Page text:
Today’s post is part of the “Favorite Places to Explore Nature” series, which features some of my favorite bloggers sharing great places to explore nature with kids in their hometowns.
|At Lake Tahoe bright & early for an afternoon of crawdad catching|
Please extend a warm welcome to Lindsey of OutsideMom.com. She’s a mom, an outdoor educator, a mud pie maker and adventure guide to two adorable boys. If you’d like to know how to make a hammock or turn your minivan into an RV, Lindsey’s your gal. She currently calls Reno home.
I’ve only lived in Reno for a year now, but in that short time we have most definitely nailed down a few places that the kids and I return to time and time again. I’ve narrowed it down to our top five, otherwise this post could get looooong.
#1 Lake Tahoe
Ever heard of this place? I thought so. Turns out Lake Tahoe is completely worth the hype! It makes living in Reno actually nice. Clear, beautiful water, lots of rocks for jumping, kayaking to secret coves, small hidden sandy beaches to hike to, and loads of crawdads just waiting to be caught with a piece of salami tied to the end of a string. We made the trek over the mountain several times a month during the summer; we just couldn’t get enough.
Insider tip: If there is any way you can get there on a week day, do it. Most of the beaches fill up to beyond capacity on weekends (lack of parking being the major issue). If you can’t avoid weekends, get there first thing in the morning to stake your claim. Better yet, visit in the early fall after all the vacationers have gone home.
I personally prefer North Lake Tahoe: more rocks, better sand and for some reason I swear it’s warmer!
#2 Swan Lake Nature Study Area
Swan Lake is a quaint little wetland (with a boardwalk!) located north of Reno in Lemmon Valley. But if you’re looking for amazing vistas and stellar scenery, this isn’t the place for you.
|Swan Lake in the fall (I swear, it gets much greener in the spring!)|
So why do we love it so much? It’s the small things. In the spring this places is loaded with birds, frogs and our favorite: macro-invertebrates. If you go, invest in a small pond net (the kind used for cleaning fish tanks) and spend the afternoon catching and identifying these fascinating little critters.
#3 Truckee River Whitewater Park
You don’t need to be a kayaker to enjoy the Whitewater Park. I often bring my kids (without my boat) just to hang out by the river. I love watching all the kayakers play in the park, and my kids love to throw rocks, run around on the river trail, and of course, look for crawdads. The park is right downtown, so you can get your nature fix while also spending some time soaking in the big city … you know, if you’re into that.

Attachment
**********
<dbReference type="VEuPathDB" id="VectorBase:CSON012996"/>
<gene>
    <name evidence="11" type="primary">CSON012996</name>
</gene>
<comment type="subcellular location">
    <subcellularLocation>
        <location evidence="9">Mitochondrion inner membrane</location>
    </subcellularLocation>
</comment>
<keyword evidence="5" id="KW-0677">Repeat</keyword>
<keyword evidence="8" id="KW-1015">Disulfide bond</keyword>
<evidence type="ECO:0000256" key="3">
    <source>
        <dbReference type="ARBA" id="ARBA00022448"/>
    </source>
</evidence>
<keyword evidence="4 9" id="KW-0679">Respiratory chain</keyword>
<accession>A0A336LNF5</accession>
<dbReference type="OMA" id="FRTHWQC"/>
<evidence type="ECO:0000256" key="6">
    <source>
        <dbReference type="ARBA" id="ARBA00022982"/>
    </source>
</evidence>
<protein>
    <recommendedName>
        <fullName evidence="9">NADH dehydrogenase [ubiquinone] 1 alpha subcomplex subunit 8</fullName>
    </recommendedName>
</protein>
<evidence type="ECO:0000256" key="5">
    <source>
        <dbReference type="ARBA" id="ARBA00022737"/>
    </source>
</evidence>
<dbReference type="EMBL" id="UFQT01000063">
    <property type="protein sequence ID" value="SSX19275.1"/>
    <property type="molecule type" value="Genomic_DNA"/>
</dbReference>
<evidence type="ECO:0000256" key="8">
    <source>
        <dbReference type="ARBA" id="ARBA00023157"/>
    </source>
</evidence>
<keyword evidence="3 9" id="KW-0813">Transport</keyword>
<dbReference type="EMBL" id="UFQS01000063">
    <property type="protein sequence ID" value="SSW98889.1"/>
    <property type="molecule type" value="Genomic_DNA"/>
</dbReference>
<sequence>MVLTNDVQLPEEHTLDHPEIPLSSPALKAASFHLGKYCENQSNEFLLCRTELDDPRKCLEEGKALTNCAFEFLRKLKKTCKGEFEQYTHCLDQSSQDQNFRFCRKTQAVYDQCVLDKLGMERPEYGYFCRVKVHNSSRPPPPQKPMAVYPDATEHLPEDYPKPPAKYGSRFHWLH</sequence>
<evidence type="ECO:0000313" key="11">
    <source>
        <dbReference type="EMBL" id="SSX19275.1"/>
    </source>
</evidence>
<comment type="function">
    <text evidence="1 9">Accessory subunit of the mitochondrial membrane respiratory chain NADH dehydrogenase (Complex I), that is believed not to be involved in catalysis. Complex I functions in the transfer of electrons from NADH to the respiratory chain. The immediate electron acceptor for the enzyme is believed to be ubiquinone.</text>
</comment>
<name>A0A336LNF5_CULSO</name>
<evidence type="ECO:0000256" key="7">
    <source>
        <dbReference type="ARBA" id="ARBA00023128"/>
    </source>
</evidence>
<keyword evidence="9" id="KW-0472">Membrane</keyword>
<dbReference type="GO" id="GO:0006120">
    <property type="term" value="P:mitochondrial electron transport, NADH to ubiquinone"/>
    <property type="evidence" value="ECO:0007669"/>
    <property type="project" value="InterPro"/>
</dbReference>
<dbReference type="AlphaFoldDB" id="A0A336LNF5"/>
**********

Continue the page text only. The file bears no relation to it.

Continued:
|Watching a friend of mine down at the Whitewater Park|
Insider tip: This is not the best place to be at night, or if you want a space where your kids can run around unsupervised. The water can be pretty swift, especially in the spring, It’s also a popular spot with some of the local riffraff.
#4 Galena Creek Recreation Area
We visit Galena Creek year round. There are loads of trails for hiking and biking, as well as a few popular sledding hills. My kids and I like to pack a picnic, wander the interpretive trail and play in the creek. It’s near the base of Mount Rose, making it one of the closest places to the city to actually find some shade (pine trees galore)!
|Wandering the trails near Galena Creek|
Insider tip: The visitor’s center hosts a series of interpretive programs. Check out the calendar before you go.
#5 Nevada Discovery Museum
Nevada Discovery Museum is hands down the best children’s museum I’ve ever had the privilege of visiting. What makes this museum so unique is its focus on local issues, both indoor and out, and the way they have incorporated hands-on learning into every exhibit. It’s so well done! My three favorite outdoor themed exhibits are:
- Truckee Connects: They actually have an 80-foot model of the Truckee River running through the atrium! And you can play in it!
- Under the Stars: Explore a cave, sleep in a tent, go fishing, pack a backpack and learn about the wildlife in Reno’s backyard.
- Cloud Climber: Climb up into the ‘clouds’ in a nearly three-story tall structure (with ample safety nets for the youngest of climbers).
|Playing in the river at the Discovery Museum (note cloud climber in background)|
Insider tip: There are often field trips in the morning, so it gets pretty crowded. Try to get there around noon (they have a place you can eat lunch) and plan to spend the rest of the day there. There is so much to see, I find something new every time I go, and trust me, we go a lot.